Tue, 26 Feb 2013 10:07:51 -0700
Well, Tom, we could always add it to the list of literary puzzlers. My
two contributions would be the ending of Dorothy Johnson's "The Man Who
Shot Liberty Valance" and Chapter IV of "Tom Outland's Story" in
Cather's THE PROFESSOR'S HOUSE where the explorers of Mesa Verde find a
set of stone age medical tools including a catheter. A pun by Cather,
who had dreams as a youth of being a doctor? What did she think an
Anasazi healer would do with a catheter?
Hey, perhaps the gopher snake told Abbey his Latin name and Abbey took
his word for it. (Now we can reference Jack Schaefer's CONVERSATIONS
WITH A POCKET GOPHER!
Stay warm out there,
On Mon, 25 Feb 2013 16:11:18 -0600, Tom Lynch <[log in to unmask]>
> So I was teaching Ed Abbey's "Serpents of Paradise" and wanted to
> images of the various snakes mentioned in that essay on Blackboard
> my student's to see. I typed in a search for images of “Drymarchon
> corais couperi" which he gives as the scientific name for the bull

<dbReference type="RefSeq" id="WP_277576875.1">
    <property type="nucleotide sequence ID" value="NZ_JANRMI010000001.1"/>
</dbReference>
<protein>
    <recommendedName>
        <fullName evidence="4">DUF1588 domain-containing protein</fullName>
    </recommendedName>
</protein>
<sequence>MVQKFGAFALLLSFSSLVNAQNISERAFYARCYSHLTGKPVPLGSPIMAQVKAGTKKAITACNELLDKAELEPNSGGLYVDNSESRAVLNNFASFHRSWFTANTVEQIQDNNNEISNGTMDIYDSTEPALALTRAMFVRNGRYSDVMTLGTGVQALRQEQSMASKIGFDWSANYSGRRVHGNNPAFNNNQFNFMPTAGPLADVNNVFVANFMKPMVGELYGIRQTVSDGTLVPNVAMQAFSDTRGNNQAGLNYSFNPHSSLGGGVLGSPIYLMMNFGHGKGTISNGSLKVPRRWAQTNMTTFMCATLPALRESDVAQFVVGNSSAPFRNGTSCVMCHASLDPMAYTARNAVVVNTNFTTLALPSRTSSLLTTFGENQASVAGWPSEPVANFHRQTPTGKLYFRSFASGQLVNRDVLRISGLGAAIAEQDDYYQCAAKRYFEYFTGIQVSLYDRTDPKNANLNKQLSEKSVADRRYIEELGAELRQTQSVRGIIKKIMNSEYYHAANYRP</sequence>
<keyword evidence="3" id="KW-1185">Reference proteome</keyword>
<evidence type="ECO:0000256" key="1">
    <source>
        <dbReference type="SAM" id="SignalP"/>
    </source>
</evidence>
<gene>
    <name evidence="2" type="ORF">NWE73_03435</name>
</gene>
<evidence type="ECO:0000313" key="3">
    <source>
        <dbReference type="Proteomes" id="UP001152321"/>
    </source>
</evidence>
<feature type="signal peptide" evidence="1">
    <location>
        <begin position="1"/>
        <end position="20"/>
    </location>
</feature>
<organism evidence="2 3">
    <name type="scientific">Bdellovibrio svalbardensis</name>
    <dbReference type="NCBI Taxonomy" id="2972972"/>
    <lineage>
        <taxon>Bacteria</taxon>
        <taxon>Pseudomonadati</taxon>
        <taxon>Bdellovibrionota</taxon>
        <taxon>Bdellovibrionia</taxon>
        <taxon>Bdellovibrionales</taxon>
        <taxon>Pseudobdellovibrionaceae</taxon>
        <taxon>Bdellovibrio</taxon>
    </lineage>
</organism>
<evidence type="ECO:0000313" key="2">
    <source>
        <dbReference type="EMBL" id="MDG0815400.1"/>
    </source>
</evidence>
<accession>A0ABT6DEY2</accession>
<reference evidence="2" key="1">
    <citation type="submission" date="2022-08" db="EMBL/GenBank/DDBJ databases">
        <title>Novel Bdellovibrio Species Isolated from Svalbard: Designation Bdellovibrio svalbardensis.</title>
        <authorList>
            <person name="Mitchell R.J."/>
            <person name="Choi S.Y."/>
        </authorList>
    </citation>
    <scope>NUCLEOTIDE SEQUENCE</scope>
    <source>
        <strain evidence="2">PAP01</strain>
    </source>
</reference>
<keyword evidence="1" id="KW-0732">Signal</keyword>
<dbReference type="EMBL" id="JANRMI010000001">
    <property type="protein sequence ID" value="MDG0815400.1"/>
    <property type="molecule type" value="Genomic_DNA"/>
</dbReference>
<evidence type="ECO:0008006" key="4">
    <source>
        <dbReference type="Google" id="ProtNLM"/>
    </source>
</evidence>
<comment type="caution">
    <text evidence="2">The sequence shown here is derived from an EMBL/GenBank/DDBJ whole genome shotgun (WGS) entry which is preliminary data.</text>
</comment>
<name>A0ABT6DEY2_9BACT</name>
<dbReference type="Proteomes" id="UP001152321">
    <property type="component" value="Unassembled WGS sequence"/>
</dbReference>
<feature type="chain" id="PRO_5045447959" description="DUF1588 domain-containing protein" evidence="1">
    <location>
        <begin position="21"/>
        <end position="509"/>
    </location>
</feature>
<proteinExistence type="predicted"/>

> snake or gopher snake he brings into his trailer (21). But the
> I got were for the eastern indigo snake, not the gopher snake at all.
> I can't believe I am the first reader to discover that Abbey got the
> scientific name of this snake wrong, but can't find any references to
> it. Has anybody else noticed this? Seems a pretty serious error to
> have gone uncorrected and unremarked upon all these years.
> Tom Lynch
> Associate Professor
> Chair, Undergraduate Studies
> Department of English
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> University of Nebraska, Lincoln
> Lincoln, NE 68588-0333 
> "Nothing in all the world is more dangerous than sincere ignorance
> and conscientious stupidity."
> -Dr. Martin Luther King Jr.
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